# Homework Help: Lattice discrete Fourier transforms

1. May 12, 2010

### Niles

1. The problem statement, all variables and given/known data
Hi

Say I have a 5x5 lattice, where each entry (or we can call it site) contains the number 1. Now, on the lattice we have a function g(R), which is equal to the number on the site. In this case g(R)=1 for all sites (here R is a vector from the point (3,3), which denotes the site we are talking about).

Now I wish to Fourier transform the function g, and I use the lattice discrete FT

$$f(\mathbf{k}) = \sum_{\mathbf{R} } e^{i \mathbf{k} \cdot \mathbf{R} } g(\mathbf{R})$$

where k is a vector. Now, since each site contains the number 1, the system is homogeneous, and from the inverse Fourier transform,

$$g(\mathbf R) = \sum_{\mathbf k} e^{-i\mathbf k\mathbf R} f(\mathbf k),$$

we see that only the k=0-term can survive, since g(R) is constant. But by performing the sum

$$f(\mathbf{k}) = \sum_{\mathbf{R} } e^{i \mathbf{k} \cdot \mathbf{R} } g(\mathbf{R}),$$

it is quite obvious that all terms are there, i.e. it is not only the k=0 term that survives. That is a paradox I cannot explain. Can you guys shed some light on this?

Best,
Niles.

Last edited: May 12, 2010
2. May 12, 2010

### jbunniii

$$e^{-ik\cdot R}$$

it should be

$$e^{-2\pi i k \cdot R / N}$$

where in your case $N = 5$.

Then for $k \neq 0$ you will be summing evenly spaced samples around the unit circle, so the result will be zero.

Last edited: May 12, 2010
3. May 12, 2010

### jbunniii

P.S. Since your function is constant, the 2d DFT is equivalent to two iterated 1d DFT's. If I write $k = (k_1, k_2)$ and $R = (R_1, R_2)$, then

$$f(k) = \sum_R e^{2\pi i (k_1 R_1 + k_2 R_2) / N} = \sum_{R_1} e^{2\pi i k_1 R_1 / N} \sum_{R_2} e^{2\pi i k_2 R_2 / N}$$

4. May 12, 2010

### Niles

Thanks for helping. I just tried doing it again (with the correct factor in the exponential) for a 3x3 system, but still other terms show up (I tried writing it up manually).

5. May 13, 2010

### Niles

I'm sorry to bump the thread, but it is extremely important that this issue gets solved (I potentially have to redo 6 months of course work), and I am all out of good ideas.

Last edited: May 13, 2010
6. May 13, 2010

### jbunniii

I'm not sure what is going wrong for you. Maybe I am misinterpreting what you want to do. I wrote the following segment of Matlab code (actually Octave, but it should work for Matlab as well) to calculate your sum:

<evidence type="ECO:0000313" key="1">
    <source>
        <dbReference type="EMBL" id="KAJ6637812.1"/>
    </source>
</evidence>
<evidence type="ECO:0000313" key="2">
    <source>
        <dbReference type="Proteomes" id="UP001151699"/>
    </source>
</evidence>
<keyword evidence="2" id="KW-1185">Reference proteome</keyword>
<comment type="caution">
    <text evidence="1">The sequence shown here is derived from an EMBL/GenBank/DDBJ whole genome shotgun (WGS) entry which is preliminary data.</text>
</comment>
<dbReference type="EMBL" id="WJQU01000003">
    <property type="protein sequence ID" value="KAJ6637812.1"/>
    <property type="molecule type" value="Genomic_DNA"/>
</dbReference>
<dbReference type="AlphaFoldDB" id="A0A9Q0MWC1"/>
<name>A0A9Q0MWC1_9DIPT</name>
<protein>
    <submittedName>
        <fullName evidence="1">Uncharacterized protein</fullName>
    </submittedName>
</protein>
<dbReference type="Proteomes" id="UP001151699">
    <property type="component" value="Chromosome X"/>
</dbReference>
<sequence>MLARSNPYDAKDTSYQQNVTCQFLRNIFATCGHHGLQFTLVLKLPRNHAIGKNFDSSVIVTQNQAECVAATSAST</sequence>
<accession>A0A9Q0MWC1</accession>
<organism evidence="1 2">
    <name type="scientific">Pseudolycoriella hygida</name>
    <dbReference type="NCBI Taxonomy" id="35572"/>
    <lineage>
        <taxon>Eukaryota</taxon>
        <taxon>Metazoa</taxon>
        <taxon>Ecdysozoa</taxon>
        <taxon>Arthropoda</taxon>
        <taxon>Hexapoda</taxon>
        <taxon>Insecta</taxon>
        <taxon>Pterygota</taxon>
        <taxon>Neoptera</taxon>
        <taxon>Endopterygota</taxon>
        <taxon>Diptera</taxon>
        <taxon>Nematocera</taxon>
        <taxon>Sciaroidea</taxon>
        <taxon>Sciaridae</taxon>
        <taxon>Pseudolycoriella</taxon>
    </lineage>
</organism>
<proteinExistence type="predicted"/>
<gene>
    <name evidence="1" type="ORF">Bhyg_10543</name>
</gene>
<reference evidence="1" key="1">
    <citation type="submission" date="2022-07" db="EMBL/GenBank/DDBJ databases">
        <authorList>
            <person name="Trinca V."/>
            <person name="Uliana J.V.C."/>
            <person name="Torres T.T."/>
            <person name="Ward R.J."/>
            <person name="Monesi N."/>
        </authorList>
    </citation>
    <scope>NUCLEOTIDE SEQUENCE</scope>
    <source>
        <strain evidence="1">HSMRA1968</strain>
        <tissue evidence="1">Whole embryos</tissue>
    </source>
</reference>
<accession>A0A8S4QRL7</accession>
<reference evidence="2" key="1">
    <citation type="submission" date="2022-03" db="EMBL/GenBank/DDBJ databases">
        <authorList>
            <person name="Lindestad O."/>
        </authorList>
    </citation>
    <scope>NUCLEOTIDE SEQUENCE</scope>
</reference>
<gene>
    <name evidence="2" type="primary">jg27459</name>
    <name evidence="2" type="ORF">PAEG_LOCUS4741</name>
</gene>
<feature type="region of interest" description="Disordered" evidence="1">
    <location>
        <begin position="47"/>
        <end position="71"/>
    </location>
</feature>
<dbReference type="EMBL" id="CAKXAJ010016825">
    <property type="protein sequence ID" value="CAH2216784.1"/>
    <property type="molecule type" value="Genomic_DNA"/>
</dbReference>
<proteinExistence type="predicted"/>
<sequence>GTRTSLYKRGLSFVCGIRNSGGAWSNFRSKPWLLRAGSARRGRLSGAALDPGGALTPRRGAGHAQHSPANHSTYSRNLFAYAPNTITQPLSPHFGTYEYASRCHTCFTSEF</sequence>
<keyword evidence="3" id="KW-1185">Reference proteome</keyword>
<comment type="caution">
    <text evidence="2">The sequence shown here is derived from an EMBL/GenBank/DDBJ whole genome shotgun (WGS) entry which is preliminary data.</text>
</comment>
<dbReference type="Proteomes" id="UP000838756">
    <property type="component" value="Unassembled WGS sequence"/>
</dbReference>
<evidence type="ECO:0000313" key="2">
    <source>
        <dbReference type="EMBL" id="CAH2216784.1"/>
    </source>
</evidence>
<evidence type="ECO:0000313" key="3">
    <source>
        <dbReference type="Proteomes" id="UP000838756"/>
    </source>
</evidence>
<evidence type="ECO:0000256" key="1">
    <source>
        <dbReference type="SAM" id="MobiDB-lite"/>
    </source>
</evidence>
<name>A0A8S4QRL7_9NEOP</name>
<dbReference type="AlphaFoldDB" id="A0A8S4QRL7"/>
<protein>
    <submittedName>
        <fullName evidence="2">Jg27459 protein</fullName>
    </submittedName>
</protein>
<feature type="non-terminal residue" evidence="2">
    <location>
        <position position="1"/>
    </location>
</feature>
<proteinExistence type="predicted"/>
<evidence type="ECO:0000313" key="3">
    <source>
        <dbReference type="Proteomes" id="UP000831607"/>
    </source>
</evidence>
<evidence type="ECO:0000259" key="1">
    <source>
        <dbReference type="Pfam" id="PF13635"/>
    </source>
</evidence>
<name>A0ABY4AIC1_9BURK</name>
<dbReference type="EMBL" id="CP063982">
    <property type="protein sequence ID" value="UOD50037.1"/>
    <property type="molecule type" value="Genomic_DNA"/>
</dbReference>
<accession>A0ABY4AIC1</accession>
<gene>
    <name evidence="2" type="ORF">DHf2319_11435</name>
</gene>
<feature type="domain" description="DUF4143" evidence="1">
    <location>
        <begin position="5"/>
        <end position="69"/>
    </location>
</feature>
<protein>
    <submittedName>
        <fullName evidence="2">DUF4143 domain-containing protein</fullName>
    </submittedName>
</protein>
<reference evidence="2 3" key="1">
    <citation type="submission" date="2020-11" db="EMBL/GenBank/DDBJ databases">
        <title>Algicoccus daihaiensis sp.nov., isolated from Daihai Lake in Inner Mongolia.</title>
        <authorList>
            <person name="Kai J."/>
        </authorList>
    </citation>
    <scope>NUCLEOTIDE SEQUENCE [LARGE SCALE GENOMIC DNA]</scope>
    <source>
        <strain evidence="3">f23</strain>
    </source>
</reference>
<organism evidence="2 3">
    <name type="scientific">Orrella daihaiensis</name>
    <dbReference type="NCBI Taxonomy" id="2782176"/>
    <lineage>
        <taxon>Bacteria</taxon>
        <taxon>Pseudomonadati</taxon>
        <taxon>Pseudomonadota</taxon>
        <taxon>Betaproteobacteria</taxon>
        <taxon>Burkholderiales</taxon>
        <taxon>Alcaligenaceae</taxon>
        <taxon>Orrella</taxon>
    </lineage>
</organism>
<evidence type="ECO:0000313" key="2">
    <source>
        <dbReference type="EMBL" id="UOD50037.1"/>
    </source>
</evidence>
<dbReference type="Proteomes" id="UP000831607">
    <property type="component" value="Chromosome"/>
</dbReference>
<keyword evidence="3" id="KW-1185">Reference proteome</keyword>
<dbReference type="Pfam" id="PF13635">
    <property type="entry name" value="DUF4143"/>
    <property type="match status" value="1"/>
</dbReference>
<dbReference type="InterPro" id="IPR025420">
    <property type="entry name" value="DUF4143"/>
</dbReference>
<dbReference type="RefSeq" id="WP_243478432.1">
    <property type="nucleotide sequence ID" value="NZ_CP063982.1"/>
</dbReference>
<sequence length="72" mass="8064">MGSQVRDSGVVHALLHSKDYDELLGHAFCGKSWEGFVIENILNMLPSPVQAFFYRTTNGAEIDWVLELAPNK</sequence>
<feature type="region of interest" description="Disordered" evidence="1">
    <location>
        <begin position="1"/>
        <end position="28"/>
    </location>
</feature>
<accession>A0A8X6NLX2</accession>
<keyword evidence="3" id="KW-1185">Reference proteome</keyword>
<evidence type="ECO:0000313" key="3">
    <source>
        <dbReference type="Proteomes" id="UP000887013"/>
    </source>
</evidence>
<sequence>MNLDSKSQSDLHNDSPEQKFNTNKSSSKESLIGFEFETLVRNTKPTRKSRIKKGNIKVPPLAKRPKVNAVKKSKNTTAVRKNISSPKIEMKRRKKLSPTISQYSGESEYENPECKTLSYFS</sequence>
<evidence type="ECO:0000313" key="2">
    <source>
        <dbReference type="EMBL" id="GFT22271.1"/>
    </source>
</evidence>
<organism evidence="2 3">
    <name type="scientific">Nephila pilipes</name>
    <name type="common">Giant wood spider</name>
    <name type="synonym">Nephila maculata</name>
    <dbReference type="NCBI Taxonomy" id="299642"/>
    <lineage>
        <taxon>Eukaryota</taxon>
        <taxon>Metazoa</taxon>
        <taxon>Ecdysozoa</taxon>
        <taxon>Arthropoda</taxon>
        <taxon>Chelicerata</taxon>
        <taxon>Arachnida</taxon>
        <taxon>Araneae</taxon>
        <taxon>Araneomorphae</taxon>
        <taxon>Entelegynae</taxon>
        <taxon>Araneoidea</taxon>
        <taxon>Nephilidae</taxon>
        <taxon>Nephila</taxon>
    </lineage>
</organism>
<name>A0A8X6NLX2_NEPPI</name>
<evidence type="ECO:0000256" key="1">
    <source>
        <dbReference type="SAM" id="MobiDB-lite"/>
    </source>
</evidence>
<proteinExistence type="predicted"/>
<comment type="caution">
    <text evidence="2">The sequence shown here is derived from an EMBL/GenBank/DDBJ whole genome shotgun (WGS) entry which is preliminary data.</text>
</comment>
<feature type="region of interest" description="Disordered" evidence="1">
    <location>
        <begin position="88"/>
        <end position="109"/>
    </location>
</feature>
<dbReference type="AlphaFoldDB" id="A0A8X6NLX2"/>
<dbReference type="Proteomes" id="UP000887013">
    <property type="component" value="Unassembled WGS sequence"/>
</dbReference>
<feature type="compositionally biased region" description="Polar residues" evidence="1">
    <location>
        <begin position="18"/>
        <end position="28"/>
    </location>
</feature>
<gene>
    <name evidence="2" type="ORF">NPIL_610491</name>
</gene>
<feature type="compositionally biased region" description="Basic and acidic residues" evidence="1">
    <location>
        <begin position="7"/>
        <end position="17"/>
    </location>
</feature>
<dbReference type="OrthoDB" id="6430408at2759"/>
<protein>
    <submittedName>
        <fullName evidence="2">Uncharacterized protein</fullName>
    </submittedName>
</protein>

Code (Text):

fid = fopen('out.txt','w');

for a = -2:2
for b = -2:2
k = [a b];
f_k = 0;
for m = -2:2
for n = -2:2
r = [m n];
f_k = f_k + exp(i*2*pi * (k * r') / 5);
end
end
fprintf(fid, 'f([%d %d]) = %f + i*%f\n', a, b, real(f_k), imag(f_k));
end
end

fclose(fid);

Here is the result I got:

f([-2 -2]) = 0.000000 + i*0.000000
f([-2 -1]) = -0.000000 + i*0.000000
f([-2 0]) = -0.000000 + i*0.000000
f([-2 1]) = -0.000000 + i*-0.000000
f([-2 2]) = 0.000000 + i*0.000000
f([-1 -2]) = -0.000000 + i*0.000000
f([-1 -1]) = -0.000000 + i*0.000000
f([-1 0]) = 0.000000 + i*-0.000000
f([-1 1]) = -0.000000 + i*-0.000000
f([-1 2]) = 0.000000 + i*0.000000
f([0 -2]) = -0.000000 + i*0.000000
f([0 -1]) = 0.000000 + i*0.000000
f([0 0]) = 25.000000 + i*0.000000
f([0 1]) = 0.000000 + i*0.000000
f([0 2]) = -0.000000 + i*0.000000
f([1 -2]) = 0.000000 + i*0.000000
f([1 -1]) = -0.000000 + i*0.000000
f([1 0]) = 0.000000 + i*0.000000
f([1 1]) = -0.000000 + i*-0.000000
f([1 2]) = -0.000000 + i*0.000000
f([2 -2]) = 0.000000 + i*0.000000
f([2 -1]) = -0.000000 + i*0.000000
f([2 0]) = -0.000000 + i*0.000000
f([2 1]) = -0.000000 + i*0.000000
f([2 2]) = 0.000000 + i*0.000000

7. May 13, 2010

### Niles

No no, you got it. What I want to do is to find f(k). But you change the value of the k-vector? Why is it that you do that, instead of leaving it just as (kx,ky)?

8. May 13, 2010

### Niles

Wait, ignore my post #7. I will try out your example, and return when I get a result.

9. May 13, 2010

### Niles

Ok, now I get the same table as you. But the problem comes when we choose e.g. k=(0, 1.5)T - there f(k) blows up (I get f(k)=6.18 in that case).

10. May 13, 2010

### jbunniii

Yes, if you look at points that do not have integer coordinates, you will not get zero. In fact, if you evaluate f at all points (instead of just integers), you will obtain a 2-dimensional "sinc" function.

The reason for this is that you only use finitely many terms in the sum. You are in effect calculating the Fourier transform of a 2-dimensional "rectangle" function.

If you use more terms, you will more closely approximate an "impulse."

See here for a visualization: